New Zealand 177 for 7 (Guptill 60, Rabada 3-30) beat South Africa 145 for 8 (Behardien 36, Sodhi 2-27) by 32 runs
Scorecard and ball-by-ball details
Moonda: NZ learned their mistakes from the 1st T20
Firdose Moonda reviews the second T20I between New Zealand and South Africa
South Africa have only once successfully chased a score of 170-plus in T20 cricket, and New Zealand made sure it stayed that way. Kane Williamson's line-up put right what they did wrong two days ago, and built on their start with the bat to allow for a flourishing finish. Their attack adapted and studded South Africa's scorecard with scalps to ensure the hosts were never quite in a chase of 178.
Unlike Durban, where the temperatures stay tropical even in the dry winter, the arid air in Centurion has an effect and both teams thought that would warrant the inclusion of two specialist spinners on a parched, cracked surface. Both teams opened with a spinner, but neither got the desired result.
Aaron Phangiso's first ball was hammered wide of a diving AB de Villiers at cover, while Nathan McCullum's first over was boundary-less, but only because Williamson pulled off an exceptional stop and mid-off. Instead, it was a strip for seamers but only those willing to bend their backs. The short ball proved an effective weapon as Mitchell McClenaghan showed, but South Africa did not make as much use of it as they should have.
For the second match in succession, they went too full and New Zealand took advantage. The visitors scored 64 runs in the v which amounted to more than a third of their total. By contrast, South Africa only managed 26 runs down the ground and lost both Morne van Wyk and David Miller to the short ball, while only Farhaan Behardien, with a career-best 36, put up something of a fight.
Behardien was the only South African who had reason to celebrate - he also took his first T20 wicket when Martin Guptill holed out to a full toss - but by then New Zealand were already faring better than they had on Friday night.
Kagiso Rabada and Kyle Abbott provided plenty that was pitched up, and Williamson and Guptill plundered runs over their heads. Their partnership was worth 50 when Williamson sliced Rabada to deep third man and when Guptill was dropped two overs later, New Zealand looked ready to replay their Kingsmead collapse.
But South Africa were unable to enforce the same squeeze. Guptill was on 38 when Miller put him down, and he added another 22 runs to his score, mostly by taking on the spinners. He brought up his sixth T20 fifty - the only one of the game - with a slog sweep off Eddie Leie and breached the boundary one more time before holing out to a full-toss offered by Behardien.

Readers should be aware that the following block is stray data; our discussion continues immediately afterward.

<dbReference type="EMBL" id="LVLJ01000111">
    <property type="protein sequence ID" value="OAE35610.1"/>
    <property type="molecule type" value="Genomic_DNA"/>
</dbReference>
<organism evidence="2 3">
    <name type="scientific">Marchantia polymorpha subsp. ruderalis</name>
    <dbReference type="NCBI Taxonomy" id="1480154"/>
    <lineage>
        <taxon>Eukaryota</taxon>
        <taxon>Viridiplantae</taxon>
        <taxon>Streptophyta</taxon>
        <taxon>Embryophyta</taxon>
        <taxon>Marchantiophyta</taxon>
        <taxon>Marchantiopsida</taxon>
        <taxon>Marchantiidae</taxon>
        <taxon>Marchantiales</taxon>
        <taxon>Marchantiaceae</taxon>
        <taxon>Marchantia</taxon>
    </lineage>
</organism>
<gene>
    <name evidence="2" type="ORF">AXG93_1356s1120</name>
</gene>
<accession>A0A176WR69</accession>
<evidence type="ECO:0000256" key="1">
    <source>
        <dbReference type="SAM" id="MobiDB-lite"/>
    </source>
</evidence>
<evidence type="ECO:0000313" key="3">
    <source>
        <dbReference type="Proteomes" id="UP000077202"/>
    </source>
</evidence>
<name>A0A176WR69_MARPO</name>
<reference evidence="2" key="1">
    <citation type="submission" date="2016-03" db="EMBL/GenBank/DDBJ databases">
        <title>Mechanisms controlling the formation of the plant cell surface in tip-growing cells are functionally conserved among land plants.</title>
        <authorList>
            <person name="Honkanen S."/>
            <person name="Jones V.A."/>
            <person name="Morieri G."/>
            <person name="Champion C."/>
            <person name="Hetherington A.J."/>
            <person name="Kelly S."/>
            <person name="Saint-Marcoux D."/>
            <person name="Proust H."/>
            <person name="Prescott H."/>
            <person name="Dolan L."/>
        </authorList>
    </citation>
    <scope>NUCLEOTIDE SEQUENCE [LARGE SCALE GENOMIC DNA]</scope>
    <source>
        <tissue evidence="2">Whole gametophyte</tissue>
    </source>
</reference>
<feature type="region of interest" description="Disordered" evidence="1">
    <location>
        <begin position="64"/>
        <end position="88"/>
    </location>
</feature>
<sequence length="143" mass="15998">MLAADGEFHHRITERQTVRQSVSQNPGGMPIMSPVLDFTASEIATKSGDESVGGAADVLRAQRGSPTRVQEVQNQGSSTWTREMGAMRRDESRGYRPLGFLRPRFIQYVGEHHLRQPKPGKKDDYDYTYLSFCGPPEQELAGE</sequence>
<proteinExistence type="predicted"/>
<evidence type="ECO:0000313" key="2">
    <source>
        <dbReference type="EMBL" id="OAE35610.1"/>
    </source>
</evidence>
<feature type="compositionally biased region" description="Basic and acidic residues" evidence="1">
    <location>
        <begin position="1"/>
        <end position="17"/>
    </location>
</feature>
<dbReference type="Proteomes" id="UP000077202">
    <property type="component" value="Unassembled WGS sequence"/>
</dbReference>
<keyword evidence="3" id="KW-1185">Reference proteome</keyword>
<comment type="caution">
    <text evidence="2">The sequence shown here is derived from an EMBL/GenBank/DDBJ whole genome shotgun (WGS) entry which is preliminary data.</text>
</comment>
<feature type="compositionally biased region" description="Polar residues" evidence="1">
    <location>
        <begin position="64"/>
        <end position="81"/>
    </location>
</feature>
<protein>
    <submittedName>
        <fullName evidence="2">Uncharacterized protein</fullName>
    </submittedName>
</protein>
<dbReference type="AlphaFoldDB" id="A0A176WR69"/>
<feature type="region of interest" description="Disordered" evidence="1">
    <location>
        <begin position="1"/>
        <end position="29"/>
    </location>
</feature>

Grant Elliott followed Guptill in the following over when he was trapped on the front pad by a tossed up delivery from Phangiso, but still, New Zealand did not slow down. They scored 63 runs off the last seven overs as Neesham and Colin Munro brought out an array of strokes, with Munro taking 18 runs off Abbott's third over with clean strokes down the ground.
Rabada had Neesham and Munro dismissed in consecutive balls to find himself on a hat-trick for the second time in the series. Abbott did not enjoy the same fortune, though, and went wicketless for the third international match in a row.
South Africa were never able to get on a similar roll. Van Wyk was cramped for room on the pull and caught behind in the third over, and Hashim Amla was caught at point in the fourth which meant an unsteady start.
De Villiers, Rilee Rossouw, Farhaan Behardien and Miller all had the opportunity to put that right but none showed the patience required to do that. De Villiers departed cheaply, going for one big shot too many and Rossouw, who showed proficiency against both pace and spin, came out of his crease to pull Ish Sodhi and found short midwicket which left Behardien and Miller to score 103 runs in the second half of the South Africa innings.
Scoreboard pressure increased when they found the boundary only four times in the five overs that followed and Behardien, although comfortable, through caution to the wind. He slog-swept a Nathan McCullum full toss to deep mid-wicket to begin South Africa's slide. A wicket fell in each of the next three overs as the pressure told. New Zealand offered deliveries South Africa could not resist hitting and the visitors' fielding was sharp enough to take the chances.
Behardien, David Wiese, Phangiso and Miller joined de Villiers, Rossouw, Amla and van Wyk in falling to big shots, but the lower-middle order's collapse was more dramatic. South Africa lost 4 for 19, stubbed out of the chase and were forced to share the series spoils.